The ongoing coronavirus epidemic (COVID-19) and the related restrictive measures issued by public authorities are currently causing situations when a contractual party unintentionally happen to be in default with fulfilment of its contractual obligations and becomes subject to legal sanctions. In the following article, we will briefly present how to deal with such situations.
First of all, it is necessary to take into account the fundamental principles of private law. Private law protects only juridical acts that do not cause unreasonable harm to others and such legal protection is not only based on the principle of pacta sunt servanda, i.e. that contracts should be respected, but also on the protection of human life and health, principles of good morals, public order and prohibition of abuse of right.
In general, therefore, there is a legal framework for successful avoiding from performing contractual obligations with reference to the consequences of the coronavirus epidemic. However, it does not mean that all contracts that are difficult to comply with due to coronavirus epidemic can be breached without risk of sanction, especially if the parties agreed on the unconditional consequences of the breach of contract. The abovementioned general correctives must apply without any exception though, irrespective of contractual arrangement, since no business can overrun the public interest over the imminent threats to human lives. In the Civil Code, number of situations are regulated specifically, as described below.
Change in circumstances
The uncontrollable spread of coronavirus epidemic may create a so-called substantial change in circumstances within the meaning of Section 1765 (1) of the Civil Code, i.e. an emergence of gross disproportion in the rights and obligations of the contractual parties. It should be reminded though that the affected party must not have assumed the risk of change in circumstances pursuant to Section 1765 (2) of the Civil Code, since in recent years this has become a very frequent arrangement in virtually all types of contracts and it may now have adverse consequences.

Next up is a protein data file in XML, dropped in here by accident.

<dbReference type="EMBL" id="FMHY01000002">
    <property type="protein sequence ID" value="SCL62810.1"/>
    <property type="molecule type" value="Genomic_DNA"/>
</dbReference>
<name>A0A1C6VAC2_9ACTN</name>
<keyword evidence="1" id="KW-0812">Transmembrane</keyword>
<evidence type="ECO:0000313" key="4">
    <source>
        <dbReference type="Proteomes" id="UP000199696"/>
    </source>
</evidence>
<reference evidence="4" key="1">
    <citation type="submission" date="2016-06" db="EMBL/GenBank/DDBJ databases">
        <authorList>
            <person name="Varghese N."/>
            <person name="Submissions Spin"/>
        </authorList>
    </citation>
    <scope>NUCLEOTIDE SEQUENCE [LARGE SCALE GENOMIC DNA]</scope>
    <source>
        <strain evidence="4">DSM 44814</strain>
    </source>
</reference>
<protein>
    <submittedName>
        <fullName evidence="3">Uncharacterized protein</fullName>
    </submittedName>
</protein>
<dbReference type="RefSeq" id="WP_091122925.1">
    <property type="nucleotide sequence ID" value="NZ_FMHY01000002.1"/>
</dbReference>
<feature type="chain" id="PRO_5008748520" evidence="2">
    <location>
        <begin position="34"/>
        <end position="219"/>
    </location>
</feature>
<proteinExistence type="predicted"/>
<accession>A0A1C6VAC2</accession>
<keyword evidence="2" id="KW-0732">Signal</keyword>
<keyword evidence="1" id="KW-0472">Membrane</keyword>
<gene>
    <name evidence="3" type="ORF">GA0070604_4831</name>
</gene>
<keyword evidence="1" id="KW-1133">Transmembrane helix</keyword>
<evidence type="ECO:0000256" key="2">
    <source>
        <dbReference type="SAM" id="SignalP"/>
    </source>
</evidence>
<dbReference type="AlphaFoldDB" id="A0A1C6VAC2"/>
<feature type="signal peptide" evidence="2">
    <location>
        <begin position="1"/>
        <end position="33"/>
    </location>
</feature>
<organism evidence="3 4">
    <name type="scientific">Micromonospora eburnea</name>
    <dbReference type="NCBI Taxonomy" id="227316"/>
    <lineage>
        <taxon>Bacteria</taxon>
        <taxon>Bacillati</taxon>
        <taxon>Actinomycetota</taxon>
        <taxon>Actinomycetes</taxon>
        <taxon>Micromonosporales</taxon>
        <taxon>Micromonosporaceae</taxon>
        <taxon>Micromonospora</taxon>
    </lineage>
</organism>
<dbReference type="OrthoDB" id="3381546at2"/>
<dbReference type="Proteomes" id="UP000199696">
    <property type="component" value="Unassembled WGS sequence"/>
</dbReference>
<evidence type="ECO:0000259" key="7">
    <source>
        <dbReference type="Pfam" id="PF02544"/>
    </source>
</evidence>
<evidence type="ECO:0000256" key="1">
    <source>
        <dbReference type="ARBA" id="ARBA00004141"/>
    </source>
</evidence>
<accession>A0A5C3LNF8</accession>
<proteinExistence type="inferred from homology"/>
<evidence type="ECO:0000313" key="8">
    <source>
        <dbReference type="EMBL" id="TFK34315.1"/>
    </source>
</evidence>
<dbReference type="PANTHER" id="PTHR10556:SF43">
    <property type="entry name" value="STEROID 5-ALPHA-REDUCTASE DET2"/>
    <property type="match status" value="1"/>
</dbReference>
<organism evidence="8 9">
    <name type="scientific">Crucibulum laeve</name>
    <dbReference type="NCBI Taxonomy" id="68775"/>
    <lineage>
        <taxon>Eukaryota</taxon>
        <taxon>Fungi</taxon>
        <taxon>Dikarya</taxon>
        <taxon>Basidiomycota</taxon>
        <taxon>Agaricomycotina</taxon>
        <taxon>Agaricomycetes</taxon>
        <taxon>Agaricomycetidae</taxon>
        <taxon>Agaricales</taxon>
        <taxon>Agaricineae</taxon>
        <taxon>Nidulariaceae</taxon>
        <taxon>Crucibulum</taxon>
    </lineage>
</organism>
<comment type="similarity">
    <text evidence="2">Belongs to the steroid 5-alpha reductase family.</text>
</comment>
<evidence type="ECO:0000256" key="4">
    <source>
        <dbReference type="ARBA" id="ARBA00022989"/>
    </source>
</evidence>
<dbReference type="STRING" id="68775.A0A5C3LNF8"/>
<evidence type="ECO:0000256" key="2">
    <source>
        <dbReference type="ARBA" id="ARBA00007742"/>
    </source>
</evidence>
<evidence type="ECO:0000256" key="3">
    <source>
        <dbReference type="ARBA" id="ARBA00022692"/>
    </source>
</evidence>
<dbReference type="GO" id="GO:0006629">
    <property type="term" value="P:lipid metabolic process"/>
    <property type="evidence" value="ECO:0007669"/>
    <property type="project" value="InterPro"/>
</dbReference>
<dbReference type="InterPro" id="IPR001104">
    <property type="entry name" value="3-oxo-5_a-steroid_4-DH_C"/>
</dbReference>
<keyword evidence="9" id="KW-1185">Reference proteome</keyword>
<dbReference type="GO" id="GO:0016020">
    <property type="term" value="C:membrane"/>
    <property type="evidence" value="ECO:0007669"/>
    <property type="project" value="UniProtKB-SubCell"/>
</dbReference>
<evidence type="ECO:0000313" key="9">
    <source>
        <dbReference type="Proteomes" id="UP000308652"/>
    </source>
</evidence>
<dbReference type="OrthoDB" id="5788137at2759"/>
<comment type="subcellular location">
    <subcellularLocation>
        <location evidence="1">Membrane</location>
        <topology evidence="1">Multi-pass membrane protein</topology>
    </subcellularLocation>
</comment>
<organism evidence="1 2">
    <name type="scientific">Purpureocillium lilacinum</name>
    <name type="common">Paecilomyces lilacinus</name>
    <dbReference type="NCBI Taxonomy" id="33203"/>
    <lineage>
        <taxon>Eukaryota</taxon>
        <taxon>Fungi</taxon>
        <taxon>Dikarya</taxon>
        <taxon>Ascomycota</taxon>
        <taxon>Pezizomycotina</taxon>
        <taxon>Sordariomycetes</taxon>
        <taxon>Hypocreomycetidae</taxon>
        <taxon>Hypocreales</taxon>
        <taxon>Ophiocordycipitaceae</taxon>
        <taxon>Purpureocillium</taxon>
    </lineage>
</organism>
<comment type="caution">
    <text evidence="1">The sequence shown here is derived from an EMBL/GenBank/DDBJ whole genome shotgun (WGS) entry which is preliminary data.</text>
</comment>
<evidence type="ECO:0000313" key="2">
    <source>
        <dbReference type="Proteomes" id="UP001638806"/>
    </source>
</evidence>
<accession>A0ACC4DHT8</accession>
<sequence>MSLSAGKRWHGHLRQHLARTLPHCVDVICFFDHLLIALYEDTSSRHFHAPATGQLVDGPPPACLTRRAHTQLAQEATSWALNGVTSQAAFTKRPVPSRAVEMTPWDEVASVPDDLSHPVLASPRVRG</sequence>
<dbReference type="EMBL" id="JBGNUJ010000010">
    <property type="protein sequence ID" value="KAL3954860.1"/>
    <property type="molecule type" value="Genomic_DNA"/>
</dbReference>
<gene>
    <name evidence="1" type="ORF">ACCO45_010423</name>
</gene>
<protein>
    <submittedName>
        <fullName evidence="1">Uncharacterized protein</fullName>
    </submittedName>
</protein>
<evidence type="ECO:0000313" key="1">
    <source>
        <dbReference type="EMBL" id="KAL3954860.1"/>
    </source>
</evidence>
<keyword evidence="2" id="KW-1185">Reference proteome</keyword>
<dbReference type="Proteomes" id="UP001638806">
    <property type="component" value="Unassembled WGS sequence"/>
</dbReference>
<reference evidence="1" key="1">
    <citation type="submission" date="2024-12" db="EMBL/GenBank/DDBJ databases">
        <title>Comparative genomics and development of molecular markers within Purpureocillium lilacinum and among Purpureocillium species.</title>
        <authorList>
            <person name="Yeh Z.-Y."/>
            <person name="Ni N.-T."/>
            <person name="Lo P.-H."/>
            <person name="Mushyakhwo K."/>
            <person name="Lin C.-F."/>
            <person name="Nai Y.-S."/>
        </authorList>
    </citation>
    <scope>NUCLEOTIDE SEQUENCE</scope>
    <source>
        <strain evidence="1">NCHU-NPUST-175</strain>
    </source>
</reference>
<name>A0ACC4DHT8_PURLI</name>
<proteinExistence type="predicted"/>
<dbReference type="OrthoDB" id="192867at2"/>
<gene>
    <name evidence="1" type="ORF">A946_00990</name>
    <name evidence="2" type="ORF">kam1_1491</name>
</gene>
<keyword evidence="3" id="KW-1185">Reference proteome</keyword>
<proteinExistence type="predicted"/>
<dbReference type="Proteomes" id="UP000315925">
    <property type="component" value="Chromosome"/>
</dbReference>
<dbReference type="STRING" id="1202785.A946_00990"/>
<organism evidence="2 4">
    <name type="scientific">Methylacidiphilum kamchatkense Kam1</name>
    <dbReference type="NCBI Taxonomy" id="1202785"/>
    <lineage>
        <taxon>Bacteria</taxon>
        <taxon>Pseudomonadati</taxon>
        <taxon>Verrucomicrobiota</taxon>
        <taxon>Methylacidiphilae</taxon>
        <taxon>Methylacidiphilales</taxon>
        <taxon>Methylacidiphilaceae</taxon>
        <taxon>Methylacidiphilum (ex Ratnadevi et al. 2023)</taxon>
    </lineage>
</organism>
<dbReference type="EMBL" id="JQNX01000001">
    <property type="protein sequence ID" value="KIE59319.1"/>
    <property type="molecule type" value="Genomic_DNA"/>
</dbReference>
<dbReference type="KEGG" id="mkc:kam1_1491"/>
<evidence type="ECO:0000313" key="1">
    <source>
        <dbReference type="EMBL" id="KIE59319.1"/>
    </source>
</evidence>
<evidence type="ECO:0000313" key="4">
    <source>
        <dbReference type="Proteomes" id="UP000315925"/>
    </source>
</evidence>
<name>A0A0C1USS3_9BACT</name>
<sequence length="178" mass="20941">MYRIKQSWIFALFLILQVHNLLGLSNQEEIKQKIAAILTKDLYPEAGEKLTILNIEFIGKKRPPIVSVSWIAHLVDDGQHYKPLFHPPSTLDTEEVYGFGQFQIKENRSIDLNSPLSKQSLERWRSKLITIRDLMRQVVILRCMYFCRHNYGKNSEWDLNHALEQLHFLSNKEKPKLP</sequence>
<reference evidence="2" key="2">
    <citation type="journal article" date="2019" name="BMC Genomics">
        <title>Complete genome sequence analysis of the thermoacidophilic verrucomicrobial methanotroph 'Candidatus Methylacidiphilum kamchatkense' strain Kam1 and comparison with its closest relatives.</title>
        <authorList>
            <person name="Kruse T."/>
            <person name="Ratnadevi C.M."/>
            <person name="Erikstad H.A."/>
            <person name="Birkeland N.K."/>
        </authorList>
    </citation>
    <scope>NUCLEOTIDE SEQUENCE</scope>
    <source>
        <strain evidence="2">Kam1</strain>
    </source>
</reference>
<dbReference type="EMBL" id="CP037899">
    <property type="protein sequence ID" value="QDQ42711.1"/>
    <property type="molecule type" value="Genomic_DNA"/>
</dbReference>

If the prerequisites for the application of the Civil Code provisions on the substantial change in circumstances are met, the affected party is entitled to claim renegotiation of the contract with the other party. However, the affected party must prove that it could not have reasonably expected or influenced the change in circumstances. Nevertheless, the exercise of this right does not entitle the affected party to postpone any performance and only if the parties do not subsequently agree to change the contract, it is possible to seek a change of contract or its cancellation at court, provided that the other party was called to the contract renegotiation within a reasonable period of time (two months, unless proven otherwise).
Unfortunately, the discussed legal measure, although currently widely mentioned as possible and appropriate way to deal with emergencies caused by a coronavirus epidemic, actually is very impractical to use, especially if cooperation of the other contracting party cannot be expected and it is necessary to rely on the court’s interference. In the vast majority of conceivable cases, the affected party will need a swift change of the contract, while the court proceedings tend to last even for years. Thus, the use of court protection can be considered rather for long-term framework contracts, where, as we believe, the coronavirus epidemic is unlikely to cause problems for so long. In most disputes, nor will the potential use of a threat of court proceedings contribute to the settlement of mutual contractual relations.
Debtor’s default and harm – vis maior as a ground for release from liability